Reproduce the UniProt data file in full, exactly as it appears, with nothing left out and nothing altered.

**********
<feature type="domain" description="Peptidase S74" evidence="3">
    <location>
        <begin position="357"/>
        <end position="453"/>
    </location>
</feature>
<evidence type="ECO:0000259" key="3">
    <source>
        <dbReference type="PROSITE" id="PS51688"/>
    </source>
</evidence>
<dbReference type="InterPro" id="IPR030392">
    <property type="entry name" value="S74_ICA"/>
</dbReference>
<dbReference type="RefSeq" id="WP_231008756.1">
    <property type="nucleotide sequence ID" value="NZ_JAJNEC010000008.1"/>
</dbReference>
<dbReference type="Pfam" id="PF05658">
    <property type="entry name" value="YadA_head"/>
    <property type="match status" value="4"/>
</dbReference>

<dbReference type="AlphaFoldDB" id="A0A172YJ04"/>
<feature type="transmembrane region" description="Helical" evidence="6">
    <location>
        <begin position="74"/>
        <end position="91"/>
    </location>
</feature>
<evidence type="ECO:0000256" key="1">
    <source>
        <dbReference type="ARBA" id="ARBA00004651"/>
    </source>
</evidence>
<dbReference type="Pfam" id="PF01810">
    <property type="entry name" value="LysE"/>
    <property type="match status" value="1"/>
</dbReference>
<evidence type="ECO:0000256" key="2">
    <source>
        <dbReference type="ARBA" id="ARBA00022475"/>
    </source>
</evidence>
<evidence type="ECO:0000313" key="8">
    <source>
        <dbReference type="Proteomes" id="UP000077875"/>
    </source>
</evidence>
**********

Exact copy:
<feature type="domain" description="Peptidase S74" evidence="3">
    <location>
        <begin position="357"/>
        <end position="453"/>
    </location>
</feature>
<evidence type="ECO:0000259" key="3">
    <source>
        <dbReference type="PROSITE" id="PS51688"/>
    </source>
</evidence>
<dbReference type="InterPro" id="IPR030392">
    <property type="entry name" value="S74_ICA"/>
</dbReference>
<dbReference type="RefSeq" id="WP_231008756.1">
    <property type="nucleotide sequence ID" value="NZ_JAJNEC010000008.1"/>
</dbReference>
<dbReference type="Pfam" id="PF05658">
    <property type="entry name" value="YadA_head"/>
    <property type="match status" value="4"/>
</dbReference>

<dbReference type="AlphaFoldDB" id="A0A172YJ04"/>
<feature type="transmembrane region" description="Helical" evidence="6">
    <location>
        <begin position="74"/>
        <end position="91"/>
    </location>
</feature>
<evidence type="ECO:0000256" key="1">
    <source>
        <dbReference type="ARBA" id="ARBA00004651"/>
    </source>
</evidence>
<dbReference type="Pfam" id="PF01810">
    <property type="entry name" value="LysE"/>
    <property type="match status" value="1"/>
</dbReference>
<evidence type="ECO:0000256" key="2">
    <source>
        <dbReference type="ARBA" id="ARBA00022475"/>
    </source>
</evidence>
<evidence type="ECO:0000313" key="8">
    <source>
        <dbReference type="Proteomes" id="UP000077875"/>
    </source>
</evidence>